God and Louie Gohmert

So here’s my dilemma: I read remarks recently attributed to Louie Gohmert (memorably described by Charles Pierce as “the dumbest mammal to enter a legislative chamber since Caligula’s horse”) that several people had posted to Facebook. Even though it was Louie Gohmert, I was sure it was satire.

But then I read the same quote on a news site I have always found credible. And a search on Snopes came up empty.

It’s hard to believe, but here, presumably, is Louie’s reason for voting against funding for a program to encourage more women to enter STEM fields:

‘And, you know, that’s just not the way God intended us to be treating women. I know that everybody is today talking about equality and we’ve got groups that are trying to make us believe that women are equal to men. However, that’s just not the case. God didn’t make us equal. It is ourselves, we have created this illusion of equality. And you want to know what the most powerful evidence of that there is? Simple biology. We have parts they don’t and vice versa. So right then and there you’ve got proof of God’s master plan.’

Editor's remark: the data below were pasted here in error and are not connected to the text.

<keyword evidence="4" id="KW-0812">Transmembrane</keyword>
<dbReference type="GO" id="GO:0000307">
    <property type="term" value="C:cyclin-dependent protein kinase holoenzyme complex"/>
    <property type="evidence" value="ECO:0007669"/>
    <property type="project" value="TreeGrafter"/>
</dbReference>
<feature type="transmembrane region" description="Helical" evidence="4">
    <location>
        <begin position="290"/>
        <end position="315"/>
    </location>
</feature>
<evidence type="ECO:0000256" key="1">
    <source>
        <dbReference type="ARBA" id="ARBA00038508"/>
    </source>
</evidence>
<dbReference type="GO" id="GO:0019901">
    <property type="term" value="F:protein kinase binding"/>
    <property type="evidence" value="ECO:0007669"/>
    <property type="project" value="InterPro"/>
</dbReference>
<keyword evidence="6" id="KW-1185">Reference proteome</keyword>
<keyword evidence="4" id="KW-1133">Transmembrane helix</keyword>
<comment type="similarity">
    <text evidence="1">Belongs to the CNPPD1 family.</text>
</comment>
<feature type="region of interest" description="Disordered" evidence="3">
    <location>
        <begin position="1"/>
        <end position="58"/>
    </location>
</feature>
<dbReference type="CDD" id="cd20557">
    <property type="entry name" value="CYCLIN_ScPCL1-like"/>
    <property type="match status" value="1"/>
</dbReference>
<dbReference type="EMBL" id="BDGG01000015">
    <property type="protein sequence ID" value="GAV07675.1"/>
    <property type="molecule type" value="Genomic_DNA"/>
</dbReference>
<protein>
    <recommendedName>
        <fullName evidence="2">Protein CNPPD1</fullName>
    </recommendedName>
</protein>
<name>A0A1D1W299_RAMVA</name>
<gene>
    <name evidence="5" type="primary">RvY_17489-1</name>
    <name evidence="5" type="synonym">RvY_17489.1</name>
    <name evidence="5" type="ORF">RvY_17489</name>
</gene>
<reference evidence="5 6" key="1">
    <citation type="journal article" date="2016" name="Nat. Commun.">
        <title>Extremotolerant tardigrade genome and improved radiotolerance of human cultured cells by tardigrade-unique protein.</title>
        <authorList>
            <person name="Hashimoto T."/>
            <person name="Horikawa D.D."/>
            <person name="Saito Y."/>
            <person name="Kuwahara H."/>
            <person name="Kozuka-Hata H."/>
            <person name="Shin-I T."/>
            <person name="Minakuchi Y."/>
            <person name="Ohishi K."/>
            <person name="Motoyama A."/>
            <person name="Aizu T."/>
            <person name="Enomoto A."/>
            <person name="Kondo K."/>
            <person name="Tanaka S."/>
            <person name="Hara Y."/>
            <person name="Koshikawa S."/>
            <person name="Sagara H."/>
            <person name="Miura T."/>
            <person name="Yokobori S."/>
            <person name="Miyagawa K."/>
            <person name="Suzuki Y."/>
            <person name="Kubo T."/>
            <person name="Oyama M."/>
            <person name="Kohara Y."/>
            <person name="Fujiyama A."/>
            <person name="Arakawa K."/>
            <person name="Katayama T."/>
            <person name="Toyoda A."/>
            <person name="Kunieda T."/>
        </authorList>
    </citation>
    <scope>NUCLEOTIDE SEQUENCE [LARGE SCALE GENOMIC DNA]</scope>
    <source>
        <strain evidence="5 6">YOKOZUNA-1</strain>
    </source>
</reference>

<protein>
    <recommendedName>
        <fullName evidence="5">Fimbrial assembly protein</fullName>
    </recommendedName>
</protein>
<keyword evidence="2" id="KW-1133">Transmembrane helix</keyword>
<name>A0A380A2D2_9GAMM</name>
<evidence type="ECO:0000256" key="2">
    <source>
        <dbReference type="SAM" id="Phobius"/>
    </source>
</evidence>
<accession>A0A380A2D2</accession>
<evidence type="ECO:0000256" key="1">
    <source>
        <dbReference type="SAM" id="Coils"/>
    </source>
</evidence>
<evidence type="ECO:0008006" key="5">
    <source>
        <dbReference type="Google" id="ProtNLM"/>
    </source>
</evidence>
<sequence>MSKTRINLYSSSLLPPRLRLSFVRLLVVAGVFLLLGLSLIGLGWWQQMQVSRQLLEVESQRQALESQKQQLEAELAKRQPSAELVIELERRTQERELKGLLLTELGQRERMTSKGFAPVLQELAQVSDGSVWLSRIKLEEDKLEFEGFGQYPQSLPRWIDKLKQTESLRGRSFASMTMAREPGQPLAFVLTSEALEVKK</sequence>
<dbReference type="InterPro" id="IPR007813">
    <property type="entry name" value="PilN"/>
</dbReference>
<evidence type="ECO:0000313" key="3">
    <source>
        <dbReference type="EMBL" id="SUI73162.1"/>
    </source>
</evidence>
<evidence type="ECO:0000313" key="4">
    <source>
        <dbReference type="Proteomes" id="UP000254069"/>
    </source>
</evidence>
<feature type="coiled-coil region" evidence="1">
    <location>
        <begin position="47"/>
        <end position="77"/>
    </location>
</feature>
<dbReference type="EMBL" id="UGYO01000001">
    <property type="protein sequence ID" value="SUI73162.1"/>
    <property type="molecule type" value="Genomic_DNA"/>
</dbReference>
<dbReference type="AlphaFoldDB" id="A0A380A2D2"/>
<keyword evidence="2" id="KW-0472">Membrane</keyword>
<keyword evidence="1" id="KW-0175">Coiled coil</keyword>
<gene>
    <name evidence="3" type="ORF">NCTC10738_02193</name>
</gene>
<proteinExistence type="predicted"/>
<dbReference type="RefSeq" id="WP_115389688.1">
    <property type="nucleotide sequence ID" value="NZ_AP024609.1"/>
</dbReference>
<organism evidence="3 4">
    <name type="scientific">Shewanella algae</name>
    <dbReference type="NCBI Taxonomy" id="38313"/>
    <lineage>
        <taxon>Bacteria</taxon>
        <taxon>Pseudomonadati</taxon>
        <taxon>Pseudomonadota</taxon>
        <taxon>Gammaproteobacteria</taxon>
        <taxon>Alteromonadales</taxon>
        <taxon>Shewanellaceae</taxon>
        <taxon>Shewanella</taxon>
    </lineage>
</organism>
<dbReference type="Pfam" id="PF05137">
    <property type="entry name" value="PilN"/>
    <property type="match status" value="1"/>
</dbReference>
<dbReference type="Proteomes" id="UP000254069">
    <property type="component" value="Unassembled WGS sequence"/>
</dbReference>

Women were created for one thing and one thing alone. We are insulting the Lord by allowing women to act like men. Women are beautiful creatures, no doubt about that. We marry them, we look after them, we provide for them and we love them, but that does not mean they are the same as us. It is the job of a woman to stay at home, to maintain the household, to bear children and look after them after they’re born. Nowhere in the scriptures does it say that women should be chasing after fancy titles and knowledge. The only knowledge they need is the one we men allow them to have.’